This spring, BAT reported to investors that disposables have not replaced the pod-based systems, but are instead expanding e-cigarette revenues in the "top 5 markets". According to the company, sales in the US, Canada, UK, France, Germany represent 88% of the world's vaping industry revenue. BAT reports that since 2020, revenue growth for pod systems has been essentially flat (increasing by 4%), but that the sale of disposables has driven the sector to a 30% overall increase.

From BAT's report, it appears that those who buy disposable e-cigarettes are not the same customers who previously purchase their VUSE pod-systems or cigarettes ("very limited cannibalisation"). 

Similar information for the Canadian market was reported to Ontario courts earlier this year, with "[e-cigarette] revenues growing by over 30 percent, which was driven mainly by the launch of a disposable-device."

Disposable e-cigarettes appear to accelerate youth vaping

Just as the marketing of salt-nicotine JUUL was associated with high rates of youth vaping a few  years ago, the wide accessibility of inexpensive and flavourful disposable products in England and the United States is associated with youth vaping in those countries. These products often are sold illegally (higher than permitted nicotine in England, and without FDA permission in the USA).

Data from the ITC Project survey of young adults (16 to 19) show that as young people turned to disposable e-cigarettes, the rates of use doubled from 12% to 24%. (Slides shown below were presented at the Ottawa Model Conference earlier this year, click to enlarge). The data which was presented for Canada (not shown) indicated that at the time of the survey (August 2022) Canadian youth were predominantly using pod-systems, although disposable use was growing. It is important to note, however, that this survey predated the distribution through convenience stores of disposable products sold by the large tobacco companies (VEEBA and VUSE GO).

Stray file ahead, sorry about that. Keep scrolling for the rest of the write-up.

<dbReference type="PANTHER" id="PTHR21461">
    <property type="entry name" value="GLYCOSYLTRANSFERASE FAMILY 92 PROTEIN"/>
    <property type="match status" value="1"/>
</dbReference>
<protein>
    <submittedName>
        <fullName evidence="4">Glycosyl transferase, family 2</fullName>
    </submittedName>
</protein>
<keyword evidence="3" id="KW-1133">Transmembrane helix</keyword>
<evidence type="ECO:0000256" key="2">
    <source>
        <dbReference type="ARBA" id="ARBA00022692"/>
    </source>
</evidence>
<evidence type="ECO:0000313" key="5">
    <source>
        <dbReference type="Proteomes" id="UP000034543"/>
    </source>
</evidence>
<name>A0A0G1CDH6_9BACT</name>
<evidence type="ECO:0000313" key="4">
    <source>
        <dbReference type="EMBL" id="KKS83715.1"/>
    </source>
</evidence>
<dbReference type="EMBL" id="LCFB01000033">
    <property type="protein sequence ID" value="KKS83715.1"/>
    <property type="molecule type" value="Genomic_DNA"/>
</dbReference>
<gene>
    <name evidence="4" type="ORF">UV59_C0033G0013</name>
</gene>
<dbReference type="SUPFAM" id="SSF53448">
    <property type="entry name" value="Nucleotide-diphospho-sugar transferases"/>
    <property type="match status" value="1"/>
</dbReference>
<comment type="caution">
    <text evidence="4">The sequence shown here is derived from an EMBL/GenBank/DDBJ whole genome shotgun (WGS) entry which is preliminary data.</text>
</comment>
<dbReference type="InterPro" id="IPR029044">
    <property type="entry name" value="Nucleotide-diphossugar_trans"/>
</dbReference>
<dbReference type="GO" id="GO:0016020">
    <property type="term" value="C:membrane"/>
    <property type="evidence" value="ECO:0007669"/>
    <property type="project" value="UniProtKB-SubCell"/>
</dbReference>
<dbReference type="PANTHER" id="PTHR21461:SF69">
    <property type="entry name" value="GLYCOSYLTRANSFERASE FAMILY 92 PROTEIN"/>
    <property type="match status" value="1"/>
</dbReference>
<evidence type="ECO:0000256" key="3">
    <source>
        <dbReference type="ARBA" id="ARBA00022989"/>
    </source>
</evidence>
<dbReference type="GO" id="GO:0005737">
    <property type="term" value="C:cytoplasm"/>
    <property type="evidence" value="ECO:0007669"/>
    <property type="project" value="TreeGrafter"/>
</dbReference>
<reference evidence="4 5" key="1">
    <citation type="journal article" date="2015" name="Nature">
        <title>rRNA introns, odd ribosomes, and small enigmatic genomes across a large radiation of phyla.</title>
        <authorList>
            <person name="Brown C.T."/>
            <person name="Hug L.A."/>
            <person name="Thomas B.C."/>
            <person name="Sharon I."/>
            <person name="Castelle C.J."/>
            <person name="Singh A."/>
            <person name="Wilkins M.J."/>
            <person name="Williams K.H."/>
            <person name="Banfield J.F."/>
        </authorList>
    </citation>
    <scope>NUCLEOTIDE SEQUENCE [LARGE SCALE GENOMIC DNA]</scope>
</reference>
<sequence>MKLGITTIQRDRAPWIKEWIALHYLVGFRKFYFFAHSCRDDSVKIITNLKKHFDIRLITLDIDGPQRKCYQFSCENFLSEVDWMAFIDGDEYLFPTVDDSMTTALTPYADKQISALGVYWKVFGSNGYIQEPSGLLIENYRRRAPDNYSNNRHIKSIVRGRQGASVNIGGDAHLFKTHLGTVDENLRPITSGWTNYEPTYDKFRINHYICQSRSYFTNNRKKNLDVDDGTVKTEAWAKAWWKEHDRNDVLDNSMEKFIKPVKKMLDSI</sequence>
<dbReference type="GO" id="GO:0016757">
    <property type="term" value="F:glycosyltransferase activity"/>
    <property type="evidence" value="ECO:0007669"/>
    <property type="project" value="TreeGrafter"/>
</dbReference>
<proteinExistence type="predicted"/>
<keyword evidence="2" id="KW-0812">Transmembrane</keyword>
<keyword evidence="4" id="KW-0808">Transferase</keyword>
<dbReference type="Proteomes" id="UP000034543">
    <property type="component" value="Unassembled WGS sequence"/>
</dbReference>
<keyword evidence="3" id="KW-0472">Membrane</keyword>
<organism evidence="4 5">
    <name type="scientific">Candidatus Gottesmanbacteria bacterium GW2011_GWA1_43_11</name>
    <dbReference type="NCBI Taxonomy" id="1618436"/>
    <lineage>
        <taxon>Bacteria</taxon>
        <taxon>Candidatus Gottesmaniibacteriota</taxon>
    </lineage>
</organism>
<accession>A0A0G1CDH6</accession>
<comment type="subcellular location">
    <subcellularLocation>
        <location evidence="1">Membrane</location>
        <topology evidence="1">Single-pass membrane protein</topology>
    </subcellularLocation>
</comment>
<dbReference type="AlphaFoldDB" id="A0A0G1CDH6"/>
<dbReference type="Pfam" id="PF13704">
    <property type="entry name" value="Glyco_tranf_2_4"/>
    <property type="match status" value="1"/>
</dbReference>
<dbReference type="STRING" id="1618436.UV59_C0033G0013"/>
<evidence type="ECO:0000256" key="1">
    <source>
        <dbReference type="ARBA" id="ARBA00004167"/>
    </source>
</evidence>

The impact of disposables on Canadian youth is not yet known

While disposable cigarettes made by STLTH and others have been on the market for a couple of years, it was only a year ago that tobacco companies entered this market and began using their convenience store distribution system to expand availability. The impact of this is not yet known: a national survey on vaping behaviour was conducted over the Christmas-New year period in 2022-2023, but the results will not be released until later this summer. The ITC project will be gathering data later this summer.

The challenge of associating product design to youth vaping is made more challenging because Canada's public health surveillance system does not currently collect information on the brands or types of products used by children or adults. For example, the questionnaires for the Canadian Tobacco and Nicotine Survey, and Canadian Student Tobacco, Alcohol and Drugs Survey do not ask about the brands, device designs, nicotine levels or price, although information on these issues is sometimes gathered in the consumer research commissioned by the federal government.. The ITC project does, however, collect this information.

Nor is it clear how many e-cigarettes (disposable or otherwise) are sold in Canada. Manufacturers are not required to make such information public, and firms which track sales (like ACNielsen, IRI, etc.) do not permit subscribers to their consumer tracking services to share the information. Last month Health Canada finalized reporting regulations for vaping companies, which will require them to submit sales data twice a year. The first of these reports is not due until next January. Health Canada has not yet indicated how (or when or whether) this information will be shared with the public or researchers.

Disposable e-cigarettes are an environmental threat
Communities and governments are increasingly concerned about vaping devices contributing to toxic plastic and electronic waste. The plastic casing, the toxins in the e-liquid residue, the lithium batteries and the heavy metals in the circuit boards all pose environmental concerns. As Canadian federal environmental officials recently acknowledged: "If these devices end up in the environment as pollution, they may be harmful to wildlife and their habitats."